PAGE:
solitude: Red Letter Challenge

Is there something wrong with me? I read “solitude” and my first thought is Superman.

Specifically, I think about Superman’s base of operations, his retreat…The Fortress of Solitude.

I’ve written about Superman before and even this idea of being alone and isolated. (you can check out my other Superman thoughts here and here and here) It’s a pretty big part of who he is. Orphaned from his family when his planet blows up and gifted extraordinary powers which set him apart from nearly every other living being, Superman’s middle name is solitude. So, if anyone has a right to name his home the Fortress of Solitude, it’s Clark.

I’m painting solitude as a bit sad. I’ve suggested solitude is what happens when you lose your people and are set apart by choice or circumstance. For the “better together” guy, solitude isn’t at the top of my “what do you want to do tonight” list.

But this is an incomplete picture.

When Jesus withdraws, he seeks out solitude. What? There must be something valuable about getting away and being alone. Perhaps something I too should seek out?

Solitude, even for Superman, can be where one retreats to recharge. It can be the experience which brings the importance of relationships into focus. It could be the opportunity to examine life with less noise and distraction.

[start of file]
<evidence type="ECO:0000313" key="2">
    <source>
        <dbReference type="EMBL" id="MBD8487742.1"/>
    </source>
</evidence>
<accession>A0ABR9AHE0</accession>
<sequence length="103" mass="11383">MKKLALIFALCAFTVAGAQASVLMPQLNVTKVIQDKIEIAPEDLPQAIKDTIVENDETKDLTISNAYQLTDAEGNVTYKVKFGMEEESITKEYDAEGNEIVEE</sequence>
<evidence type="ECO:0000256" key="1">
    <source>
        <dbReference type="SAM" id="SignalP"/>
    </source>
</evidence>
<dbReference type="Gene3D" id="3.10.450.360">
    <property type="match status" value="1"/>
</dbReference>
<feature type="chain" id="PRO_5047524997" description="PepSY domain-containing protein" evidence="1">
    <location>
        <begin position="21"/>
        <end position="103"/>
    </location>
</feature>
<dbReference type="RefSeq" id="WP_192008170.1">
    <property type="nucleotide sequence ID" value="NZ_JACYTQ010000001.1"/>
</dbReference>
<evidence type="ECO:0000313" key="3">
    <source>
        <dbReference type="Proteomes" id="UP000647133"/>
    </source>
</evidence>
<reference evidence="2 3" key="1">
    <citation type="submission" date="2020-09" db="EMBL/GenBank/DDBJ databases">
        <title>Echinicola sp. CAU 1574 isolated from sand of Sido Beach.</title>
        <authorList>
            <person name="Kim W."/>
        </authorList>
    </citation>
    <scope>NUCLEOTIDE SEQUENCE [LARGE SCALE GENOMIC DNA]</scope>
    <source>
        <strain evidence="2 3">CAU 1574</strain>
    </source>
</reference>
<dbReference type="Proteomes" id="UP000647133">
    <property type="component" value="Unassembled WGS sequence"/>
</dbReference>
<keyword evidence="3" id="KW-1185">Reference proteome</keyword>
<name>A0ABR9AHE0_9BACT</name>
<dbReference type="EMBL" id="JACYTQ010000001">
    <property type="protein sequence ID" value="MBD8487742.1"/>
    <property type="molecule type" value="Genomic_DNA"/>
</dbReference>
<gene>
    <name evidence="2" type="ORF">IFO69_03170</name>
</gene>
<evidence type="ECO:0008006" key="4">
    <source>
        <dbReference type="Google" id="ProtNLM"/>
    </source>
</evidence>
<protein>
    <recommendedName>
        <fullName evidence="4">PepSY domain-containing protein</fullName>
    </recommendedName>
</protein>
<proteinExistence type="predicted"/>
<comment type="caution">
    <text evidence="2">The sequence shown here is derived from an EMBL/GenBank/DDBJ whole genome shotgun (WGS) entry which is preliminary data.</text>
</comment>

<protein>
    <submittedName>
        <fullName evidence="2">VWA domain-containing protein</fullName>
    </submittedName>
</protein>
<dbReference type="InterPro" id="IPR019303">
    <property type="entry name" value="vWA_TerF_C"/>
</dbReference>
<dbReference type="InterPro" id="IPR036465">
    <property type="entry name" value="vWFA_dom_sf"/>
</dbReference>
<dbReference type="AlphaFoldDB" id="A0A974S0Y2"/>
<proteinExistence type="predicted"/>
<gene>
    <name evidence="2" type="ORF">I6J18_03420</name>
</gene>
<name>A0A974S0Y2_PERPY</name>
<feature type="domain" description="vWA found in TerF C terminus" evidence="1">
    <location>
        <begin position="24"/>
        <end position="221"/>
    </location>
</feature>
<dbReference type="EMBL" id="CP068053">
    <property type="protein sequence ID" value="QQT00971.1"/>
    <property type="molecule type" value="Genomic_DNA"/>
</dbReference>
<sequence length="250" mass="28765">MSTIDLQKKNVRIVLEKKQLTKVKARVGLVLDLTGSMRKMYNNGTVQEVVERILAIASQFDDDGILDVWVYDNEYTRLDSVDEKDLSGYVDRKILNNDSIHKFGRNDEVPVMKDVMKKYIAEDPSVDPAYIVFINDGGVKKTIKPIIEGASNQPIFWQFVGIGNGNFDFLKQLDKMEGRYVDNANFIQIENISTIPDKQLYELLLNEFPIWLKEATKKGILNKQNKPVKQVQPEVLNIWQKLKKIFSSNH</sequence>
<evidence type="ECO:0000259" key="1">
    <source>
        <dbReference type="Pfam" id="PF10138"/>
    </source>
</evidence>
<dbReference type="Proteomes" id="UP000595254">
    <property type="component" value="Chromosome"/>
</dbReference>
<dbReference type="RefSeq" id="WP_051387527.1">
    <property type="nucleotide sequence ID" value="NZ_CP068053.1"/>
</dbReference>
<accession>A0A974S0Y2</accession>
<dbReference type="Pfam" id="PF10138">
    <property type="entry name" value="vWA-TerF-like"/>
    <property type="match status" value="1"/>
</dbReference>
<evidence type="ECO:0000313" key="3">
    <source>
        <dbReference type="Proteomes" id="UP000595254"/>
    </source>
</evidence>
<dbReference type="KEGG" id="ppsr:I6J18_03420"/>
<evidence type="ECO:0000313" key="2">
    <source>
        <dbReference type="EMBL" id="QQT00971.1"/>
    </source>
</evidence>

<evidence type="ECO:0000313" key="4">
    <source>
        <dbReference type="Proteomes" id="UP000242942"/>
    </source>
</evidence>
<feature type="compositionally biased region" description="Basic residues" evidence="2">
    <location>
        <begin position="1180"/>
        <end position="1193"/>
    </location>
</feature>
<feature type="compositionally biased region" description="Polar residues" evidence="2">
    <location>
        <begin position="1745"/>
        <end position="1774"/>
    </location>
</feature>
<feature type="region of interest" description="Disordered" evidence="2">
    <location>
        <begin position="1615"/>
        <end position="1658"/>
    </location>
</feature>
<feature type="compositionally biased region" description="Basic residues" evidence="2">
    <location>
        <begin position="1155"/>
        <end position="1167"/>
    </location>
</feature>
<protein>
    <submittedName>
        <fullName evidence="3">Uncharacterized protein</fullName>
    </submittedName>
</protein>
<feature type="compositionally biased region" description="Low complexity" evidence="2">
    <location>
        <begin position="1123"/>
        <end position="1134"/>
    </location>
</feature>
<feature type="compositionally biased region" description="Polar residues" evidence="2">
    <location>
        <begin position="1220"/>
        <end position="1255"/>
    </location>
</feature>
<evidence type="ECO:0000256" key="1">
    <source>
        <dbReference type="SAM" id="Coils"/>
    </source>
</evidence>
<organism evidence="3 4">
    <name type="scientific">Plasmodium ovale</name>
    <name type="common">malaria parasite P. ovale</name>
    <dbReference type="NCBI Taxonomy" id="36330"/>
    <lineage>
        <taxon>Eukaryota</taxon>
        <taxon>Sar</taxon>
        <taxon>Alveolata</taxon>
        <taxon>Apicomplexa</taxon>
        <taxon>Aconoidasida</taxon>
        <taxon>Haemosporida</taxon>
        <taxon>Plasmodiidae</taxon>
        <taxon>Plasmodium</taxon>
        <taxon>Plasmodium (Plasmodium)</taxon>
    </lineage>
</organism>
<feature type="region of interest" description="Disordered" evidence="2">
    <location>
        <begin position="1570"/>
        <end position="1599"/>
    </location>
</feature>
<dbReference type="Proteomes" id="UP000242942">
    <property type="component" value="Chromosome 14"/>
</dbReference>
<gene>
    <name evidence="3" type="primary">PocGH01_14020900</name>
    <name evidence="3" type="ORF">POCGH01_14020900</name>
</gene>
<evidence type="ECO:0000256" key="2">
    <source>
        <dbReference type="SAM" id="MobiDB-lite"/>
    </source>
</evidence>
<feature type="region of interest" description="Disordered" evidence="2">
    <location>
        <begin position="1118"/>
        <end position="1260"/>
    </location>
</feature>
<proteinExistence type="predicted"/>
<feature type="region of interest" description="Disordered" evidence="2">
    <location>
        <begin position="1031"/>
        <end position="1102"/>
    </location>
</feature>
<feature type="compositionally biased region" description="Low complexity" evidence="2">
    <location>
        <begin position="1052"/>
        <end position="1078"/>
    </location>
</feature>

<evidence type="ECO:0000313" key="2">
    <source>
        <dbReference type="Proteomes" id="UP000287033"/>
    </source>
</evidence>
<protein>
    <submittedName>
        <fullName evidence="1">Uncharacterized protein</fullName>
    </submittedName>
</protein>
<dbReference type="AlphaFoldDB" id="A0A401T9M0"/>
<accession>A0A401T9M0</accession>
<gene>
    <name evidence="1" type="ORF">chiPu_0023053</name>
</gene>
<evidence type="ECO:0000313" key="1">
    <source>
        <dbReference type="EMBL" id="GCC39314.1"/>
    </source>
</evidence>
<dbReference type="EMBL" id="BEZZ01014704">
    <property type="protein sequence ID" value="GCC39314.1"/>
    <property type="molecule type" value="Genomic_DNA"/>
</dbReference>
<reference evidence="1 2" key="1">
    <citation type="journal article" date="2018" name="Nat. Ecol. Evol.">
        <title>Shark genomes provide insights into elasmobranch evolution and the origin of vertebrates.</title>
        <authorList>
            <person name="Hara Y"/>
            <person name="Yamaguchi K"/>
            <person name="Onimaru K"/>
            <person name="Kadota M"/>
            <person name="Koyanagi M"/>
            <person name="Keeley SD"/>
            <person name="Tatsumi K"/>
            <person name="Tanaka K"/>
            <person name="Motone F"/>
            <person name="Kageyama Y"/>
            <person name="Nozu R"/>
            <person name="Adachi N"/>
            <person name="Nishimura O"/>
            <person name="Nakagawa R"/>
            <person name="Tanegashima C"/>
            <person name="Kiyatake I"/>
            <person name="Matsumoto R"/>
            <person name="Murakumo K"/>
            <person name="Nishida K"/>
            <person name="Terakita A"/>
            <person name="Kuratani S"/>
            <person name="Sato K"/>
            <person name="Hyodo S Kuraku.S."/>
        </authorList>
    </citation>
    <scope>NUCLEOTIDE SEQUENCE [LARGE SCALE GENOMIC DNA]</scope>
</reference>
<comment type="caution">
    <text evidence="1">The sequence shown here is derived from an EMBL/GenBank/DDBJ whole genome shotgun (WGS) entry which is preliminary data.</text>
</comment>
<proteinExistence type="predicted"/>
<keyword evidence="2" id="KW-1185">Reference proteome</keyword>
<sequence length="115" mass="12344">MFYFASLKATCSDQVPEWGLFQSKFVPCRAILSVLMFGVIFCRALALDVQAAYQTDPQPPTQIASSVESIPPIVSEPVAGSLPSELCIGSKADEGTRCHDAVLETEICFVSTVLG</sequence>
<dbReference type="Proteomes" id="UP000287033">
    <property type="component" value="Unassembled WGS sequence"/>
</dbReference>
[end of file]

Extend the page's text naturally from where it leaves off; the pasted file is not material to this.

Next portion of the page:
Okay, all of that sounds good to me. It’s the doing it that gets sticky. I like some “me time,” but this isn’t that. At least, it isn’t what Jesus was about.

No, for Jesus solitude was ultimately relational. How’s that work? I’m thinking solitude then isn’t about escaping from the world so much as it is about creating space for us to recognize and be with God.

Turns out we don’t need an ice fortress to enjoy this solitude, we just need the willingness to include retreat into our regular rhythms. We can practice solitude. A walk around the neighborhood. A trip to the basement couch. A commute without the radio or a phone call. Alone time with God is what we’re after. Solitude doesn’t really mean being alone after all, it means withdrawing so the ultimate relationship gets all our attention.

At least until we have to reengage with the waiting world because we don’t get to stay in the Fortress forever. There’s people who need us out there.

Life is better together,
Shawn

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